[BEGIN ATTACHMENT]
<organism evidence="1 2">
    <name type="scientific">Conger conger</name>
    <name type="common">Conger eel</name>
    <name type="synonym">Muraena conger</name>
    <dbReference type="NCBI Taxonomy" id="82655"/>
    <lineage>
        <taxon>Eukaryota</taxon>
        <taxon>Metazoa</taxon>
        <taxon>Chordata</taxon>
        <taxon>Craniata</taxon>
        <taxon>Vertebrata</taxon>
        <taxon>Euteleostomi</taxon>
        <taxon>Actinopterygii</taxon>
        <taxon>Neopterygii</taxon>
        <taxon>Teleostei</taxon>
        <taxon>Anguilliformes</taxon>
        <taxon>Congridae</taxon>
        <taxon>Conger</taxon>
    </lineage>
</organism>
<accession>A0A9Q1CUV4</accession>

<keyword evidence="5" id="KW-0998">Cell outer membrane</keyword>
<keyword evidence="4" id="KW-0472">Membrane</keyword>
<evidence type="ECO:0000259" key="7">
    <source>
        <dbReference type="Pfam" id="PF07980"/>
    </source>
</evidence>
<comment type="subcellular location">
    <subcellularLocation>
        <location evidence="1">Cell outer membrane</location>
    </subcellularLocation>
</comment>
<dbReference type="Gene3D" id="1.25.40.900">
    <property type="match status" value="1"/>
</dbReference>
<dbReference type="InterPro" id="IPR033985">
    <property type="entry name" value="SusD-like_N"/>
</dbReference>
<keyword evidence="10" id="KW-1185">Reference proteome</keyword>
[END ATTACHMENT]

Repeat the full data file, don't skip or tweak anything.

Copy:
<organism evidence="1 2">
    <name type="scientific">Conger conger</name>
    <name type="common">Conger eel</name>
    <name type="synonym">Muraena conger</name>
    <dbReference type="NCBI Taxonomy" id="82655"/>
    <lineage>
        <taxon>Eukaryota</taxon>
        <taxon>Metazoa</taxon>
        <taxon>Chordata</taxon>
        <taxon>Craniata</taxon>
        <taxon>Vertebrata</taxon>
        <taxon>Euteleostomi</taxon>
        <taxon>Actinopterygii</taxon>
        <taxon>Neopterygii</taxon>
        <taxon>Teleostei</taxon>
        <taxon>Anguilliformes</taxon>
        <taxon>Congridae</taxon>
        <taxon>Conger</taxon>
    </lineage>
</organism>
<accession>A0A9Q1CUV4</accession>

<keyword evidence="5" id="KW-0998">Cell outer membrane</keyword>
<keyword evidence="4" id="KW-0472">Membrane</keyword>
<evidence type="ECO:0000259" key="7">
    <source>
        <dbReference type="Pfam" id="PF07980"/>
    </source>
</evidence>
<comment type="subcellular location">
    <subcellularLocation>
        <location evidence="1">Cell outer membrane</location>
    </subcellularLocation>
</comment>
<dbReference type="Gene3D" id="1.25.40.900">
    <property type="match status" value="1"/>
</dbReference>
<dbReference type="InterPro" id="IPR033985">
    <property type="entry name" value="SusD-like_N"/>
</dbReference>
<keyword evidence="10" id="KW-1185">Reference proteome</keyword>